Rand Paul: Fauci’s retirement won’t stop investigation into Covid origin

by WorldTribune Staff / 247 Real News August 22, 2022

The announcement by Team Biden Covid czar Anthony Fauci that he is leaving his current post this December will not end the investigation into the origin of Covid-19 and Fauci’s possible role in the creation of the virus, Kentucky Republican Sen. Rand Paul said on Monday.

Sen. Rand Paul has confronted Anthony Fauci on more than one occasion over accusations that the U.S. funded gain-of-function research at China’s Wuhan Institute of Virology.

Paul and several other congressional Republicans have stated they would support an investigation into Fauci if they regain the House or Senate in the November midterms.

“One way or another, if we are in the majority, we will subpoena his records and he will testify in the Senate under oath,” Paul said.

In July, Paul accused Fauci of creating “superviruses” during experiments at China’s Wuhan Institute of Virology that Paul said were funded by the National Institutes of Health (NIH). The China lab is likely ground zero for the virus.

Fauci dismissed Paul’s claims as “entirely and completely incorrect.”

On Aug. 3, Paul led a Senate Homeland Security and Government Affairs Subcommittee on Emerging Threats and Spending Oversight meeting to discuss whether or not gain-of-function research contributed to the spread of Covid.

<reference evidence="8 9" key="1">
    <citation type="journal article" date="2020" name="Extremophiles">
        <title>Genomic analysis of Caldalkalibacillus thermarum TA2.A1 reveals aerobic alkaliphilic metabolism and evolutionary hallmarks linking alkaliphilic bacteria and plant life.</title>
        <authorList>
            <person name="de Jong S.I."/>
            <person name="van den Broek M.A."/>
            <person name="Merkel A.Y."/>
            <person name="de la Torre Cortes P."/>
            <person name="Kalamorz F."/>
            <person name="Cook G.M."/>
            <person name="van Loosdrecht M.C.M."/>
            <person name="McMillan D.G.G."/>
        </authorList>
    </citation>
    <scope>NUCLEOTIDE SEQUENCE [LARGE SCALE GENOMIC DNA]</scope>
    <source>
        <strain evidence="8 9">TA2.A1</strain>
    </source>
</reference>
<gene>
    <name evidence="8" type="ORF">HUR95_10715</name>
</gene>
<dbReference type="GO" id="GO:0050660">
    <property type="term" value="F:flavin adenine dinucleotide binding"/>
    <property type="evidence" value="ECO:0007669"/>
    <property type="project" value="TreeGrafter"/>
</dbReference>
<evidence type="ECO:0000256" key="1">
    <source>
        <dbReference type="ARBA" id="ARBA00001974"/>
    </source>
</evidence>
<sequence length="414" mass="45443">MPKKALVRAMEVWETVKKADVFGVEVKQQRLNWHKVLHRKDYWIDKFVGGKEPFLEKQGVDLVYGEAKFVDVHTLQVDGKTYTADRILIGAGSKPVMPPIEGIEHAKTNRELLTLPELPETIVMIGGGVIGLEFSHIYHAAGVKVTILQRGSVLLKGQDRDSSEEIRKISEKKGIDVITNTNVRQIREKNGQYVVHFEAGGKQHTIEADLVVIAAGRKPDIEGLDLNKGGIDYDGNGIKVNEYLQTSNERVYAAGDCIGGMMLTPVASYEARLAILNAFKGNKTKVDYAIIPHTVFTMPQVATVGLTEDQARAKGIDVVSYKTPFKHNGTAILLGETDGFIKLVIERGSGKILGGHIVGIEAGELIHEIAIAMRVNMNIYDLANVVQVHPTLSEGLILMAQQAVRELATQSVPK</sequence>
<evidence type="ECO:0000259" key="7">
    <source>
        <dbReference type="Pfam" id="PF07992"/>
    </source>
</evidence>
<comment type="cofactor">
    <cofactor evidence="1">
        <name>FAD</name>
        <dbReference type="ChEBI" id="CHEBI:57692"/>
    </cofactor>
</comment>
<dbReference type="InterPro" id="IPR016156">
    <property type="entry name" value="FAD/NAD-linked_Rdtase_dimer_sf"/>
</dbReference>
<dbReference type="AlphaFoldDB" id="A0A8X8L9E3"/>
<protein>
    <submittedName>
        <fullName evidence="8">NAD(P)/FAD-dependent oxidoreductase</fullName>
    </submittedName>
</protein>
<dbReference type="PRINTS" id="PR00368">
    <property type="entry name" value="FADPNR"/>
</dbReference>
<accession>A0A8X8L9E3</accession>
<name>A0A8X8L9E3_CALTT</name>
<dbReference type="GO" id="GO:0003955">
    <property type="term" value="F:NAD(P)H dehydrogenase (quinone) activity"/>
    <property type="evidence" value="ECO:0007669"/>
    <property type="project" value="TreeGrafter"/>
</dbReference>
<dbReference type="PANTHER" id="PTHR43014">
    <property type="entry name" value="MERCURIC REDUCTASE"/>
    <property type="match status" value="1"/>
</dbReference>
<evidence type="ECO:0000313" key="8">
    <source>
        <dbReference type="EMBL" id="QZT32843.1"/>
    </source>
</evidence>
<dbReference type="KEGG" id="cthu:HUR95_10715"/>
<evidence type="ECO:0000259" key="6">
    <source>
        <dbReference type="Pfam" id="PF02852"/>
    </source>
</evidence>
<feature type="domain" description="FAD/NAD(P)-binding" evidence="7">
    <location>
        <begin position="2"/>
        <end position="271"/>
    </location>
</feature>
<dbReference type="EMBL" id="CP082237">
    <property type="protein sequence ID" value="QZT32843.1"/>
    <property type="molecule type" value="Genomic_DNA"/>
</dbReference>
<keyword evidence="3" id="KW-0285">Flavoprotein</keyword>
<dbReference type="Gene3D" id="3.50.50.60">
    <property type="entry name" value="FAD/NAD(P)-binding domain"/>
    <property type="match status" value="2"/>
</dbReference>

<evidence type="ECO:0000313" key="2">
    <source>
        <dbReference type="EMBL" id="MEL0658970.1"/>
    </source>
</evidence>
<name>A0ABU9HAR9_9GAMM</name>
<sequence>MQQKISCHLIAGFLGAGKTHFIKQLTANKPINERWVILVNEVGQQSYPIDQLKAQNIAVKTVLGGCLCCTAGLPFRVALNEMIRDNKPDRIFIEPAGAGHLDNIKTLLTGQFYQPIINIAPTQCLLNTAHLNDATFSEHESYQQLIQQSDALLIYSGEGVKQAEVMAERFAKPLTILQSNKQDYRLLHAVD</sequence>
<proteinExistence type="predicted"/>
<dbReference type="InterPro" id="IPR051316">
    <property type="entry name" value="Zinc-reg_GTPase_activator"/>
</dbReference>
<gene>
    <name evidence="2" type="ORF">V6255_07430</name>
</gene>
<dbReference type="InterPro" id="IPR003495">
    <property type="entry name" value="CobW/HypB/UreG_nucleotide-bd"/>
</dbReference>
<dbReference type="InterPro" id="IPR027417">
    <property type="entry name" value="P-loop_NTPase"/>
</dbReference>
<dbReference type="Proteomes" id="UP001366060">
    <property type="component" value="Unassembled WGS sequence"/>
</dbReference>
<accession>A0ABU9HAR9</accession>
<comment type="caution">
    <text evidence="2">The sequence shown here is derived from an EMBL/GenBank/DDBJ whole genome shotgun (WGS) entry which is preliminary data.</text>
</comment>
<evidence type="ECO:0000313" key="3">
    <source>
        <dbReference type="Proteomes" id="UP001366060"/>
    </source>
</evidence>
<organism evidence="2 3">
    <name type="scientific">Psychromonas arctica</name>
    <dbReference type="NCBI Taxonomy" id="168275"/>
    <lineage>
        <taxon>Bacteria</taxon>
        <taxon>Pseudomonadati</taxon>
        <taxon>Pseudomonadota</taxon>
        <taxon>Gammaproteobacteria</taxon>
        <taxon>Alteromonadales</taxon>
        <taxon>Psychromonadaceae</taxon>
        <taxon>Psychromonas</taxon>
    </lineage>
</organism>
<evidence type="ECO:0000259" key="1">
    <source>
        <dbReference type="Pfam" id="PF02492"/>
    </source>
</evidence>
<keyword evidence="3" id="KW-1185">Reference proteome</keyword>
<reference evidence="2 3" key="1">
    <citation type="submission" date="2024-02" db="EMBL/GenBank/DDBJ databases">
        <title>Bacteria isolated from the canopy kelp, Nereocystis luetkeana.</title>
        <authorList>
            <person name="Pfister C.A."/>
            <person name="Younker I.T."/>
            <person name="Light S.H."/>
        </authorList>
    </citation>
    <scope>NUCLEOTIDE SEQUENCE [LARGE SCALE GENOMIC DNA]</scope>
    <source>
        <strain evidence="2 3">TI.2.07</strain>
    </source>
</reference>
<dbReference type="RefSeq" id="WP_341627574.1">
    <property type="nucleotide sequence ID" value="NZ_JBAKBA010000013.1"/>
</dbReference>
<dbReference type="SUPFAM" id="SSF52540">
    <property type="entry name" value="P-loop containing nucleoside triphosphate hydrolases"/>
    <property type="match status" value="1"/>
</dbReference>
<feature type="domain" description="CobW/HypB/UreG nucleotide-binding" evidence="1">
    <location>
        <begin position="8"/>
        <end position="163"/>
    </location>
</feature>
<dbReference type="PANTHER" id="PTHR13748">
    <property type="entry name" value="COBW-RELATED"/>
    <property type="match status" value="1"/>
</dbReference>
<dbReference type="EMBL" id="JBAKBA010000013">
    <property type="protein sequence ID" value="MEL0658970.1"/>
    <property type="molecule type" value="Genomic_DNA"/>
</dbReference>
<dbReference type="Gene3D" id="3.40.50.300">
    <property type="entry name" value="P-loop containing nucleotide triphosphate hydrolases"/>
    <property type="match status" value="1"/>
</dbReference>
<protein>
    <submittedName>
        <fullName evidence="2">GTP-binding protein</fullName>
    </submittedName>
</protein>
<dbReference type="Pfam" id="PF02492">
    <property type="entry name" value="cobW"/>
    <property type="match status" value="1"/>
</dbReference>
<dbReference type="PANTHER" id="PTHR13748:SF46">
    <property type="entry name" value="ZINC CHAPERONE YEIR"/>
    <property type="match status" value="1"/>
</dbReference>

Testifying before the Senate on Aug. 3, prominent health scientist Dr. Richard Ebright charged that Fauci and other federal health officials have repeatedly lied to Congress about the government’s funding of gain-of-function research in China

Ebright, a professor of molecular biology at Rutgers University, said statements “made on repeated occasions to the public, to the press and to policymakers by the NIAID director, Dr. Fauci, have been untruthful. I do not understand why those statements are being made because they are demonstrably false.”

Fauci said in a statement that while he is leaving his current role, he is not retiring and instead will focus on the next phase of his career to “advance science and public health and to inspire the next generation of scientific leaders.”

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